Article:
TICKBOX TV has been ordered to release a software update to remove copyright-infringing add-ons from its Kodi-powered streaming boxes.
Following legal action brought by Amazon, Netflix and various Hollywood studios, a California federal court issued an updated injunction against TickBox this week that forces the firm to strip copyright-infringing add-ons from its streaming devices.
While a legal battle is ongoing between TickBox and the cohort of companies, the injunction will remain in place and could see TickBox TV users suddenly lose access to content they were merrily watching illegally, whether they knew they were doing so or not.
"TickBox shall issue an update to the TickBox launcher software to be automatically downloaded and installed onto any previously distributed TickBox TV device and to be launched when such device connects to the internet," the injunction noted, reported TorrentFreak.
"Upon being launched, the update will delete the Subject [infringing] Software downloaded onto the device prior to the update, or otherwise cause the TickBox TV device to be unable to access any Subject Software downloaded onto or accessed via that device prior to the update."
The updated injunction also prevents TickBox from having any links on its boxes' home screen that can be indirectly used to access content illegally. This includes web browsers such as Chrome, Firefox and Safari.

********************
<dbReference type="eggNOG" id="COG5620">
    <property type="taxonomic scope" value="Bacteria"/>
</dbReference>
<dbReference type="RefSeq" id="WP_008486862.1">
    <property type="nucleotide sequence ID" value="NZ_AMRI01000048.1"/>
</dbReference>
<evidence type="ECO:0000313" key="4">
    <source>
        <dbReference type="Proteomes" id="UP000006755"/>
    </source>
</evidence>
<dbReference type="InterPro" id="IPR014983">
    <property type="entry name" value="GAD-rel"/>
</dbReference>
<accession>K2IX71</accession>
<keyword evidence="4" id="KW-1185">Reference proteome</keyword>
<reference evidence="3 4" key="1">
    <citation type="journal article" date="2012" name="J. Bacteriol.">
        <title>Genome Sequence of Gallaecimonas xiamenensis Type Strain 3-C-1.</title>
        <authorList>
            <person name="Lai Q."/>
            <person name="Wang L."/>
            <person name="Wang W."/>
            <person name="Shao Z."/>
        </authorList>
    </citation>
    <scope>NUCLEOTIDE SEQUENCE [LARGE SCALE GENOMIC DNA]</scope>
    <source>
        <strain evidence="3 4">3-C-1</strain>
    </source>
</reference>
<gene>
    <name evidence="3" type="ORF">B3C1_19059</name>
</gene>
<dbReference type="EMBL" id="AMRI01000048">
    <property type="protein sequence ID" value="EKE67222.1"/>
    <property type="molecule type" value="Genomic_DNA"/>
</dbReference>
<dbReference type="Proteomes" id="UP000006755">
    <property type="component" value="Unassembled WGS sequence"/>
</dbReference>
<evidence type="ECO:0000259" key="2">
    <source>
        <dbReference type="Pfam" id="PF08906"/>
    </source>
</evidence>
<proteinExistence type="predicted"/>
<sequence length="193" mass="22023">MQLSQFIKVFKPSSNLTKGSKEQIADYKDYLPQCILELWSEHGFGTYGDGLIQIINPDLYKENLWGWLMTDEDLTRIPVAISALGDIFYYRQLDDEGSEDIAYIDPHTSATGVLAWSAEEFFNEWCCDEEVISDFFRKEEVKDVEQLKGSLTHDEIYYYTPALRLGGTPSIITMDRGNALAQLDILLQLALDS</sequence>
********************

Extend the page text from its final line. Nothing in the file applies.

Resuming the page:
Furthermore, any new apps or add-ons discovered by Alliance for Creativity and Entertainment (ACE), formed of Hollywood studios, Amazon, Netflix and a host of other firms, that have the potential to infringe copyright must be removed by TickBox within 24 hours of being reported.
Basically, the injunction has TickBox truly hemmed in. And that's a problem for a company that makes use of the Kodi platform which is well known for facilitating the spread of content that's either legally grey or outright stamps all over copyright.
Of course, TickBox could reverse the decision if its legal wrangle with the clutch of companies is successful.
The result of the court case will likely set a precedent to what streaming boxes are allowed to do or present to their users, at least in the US, though we imagine the ramifications will travel further afield. µ
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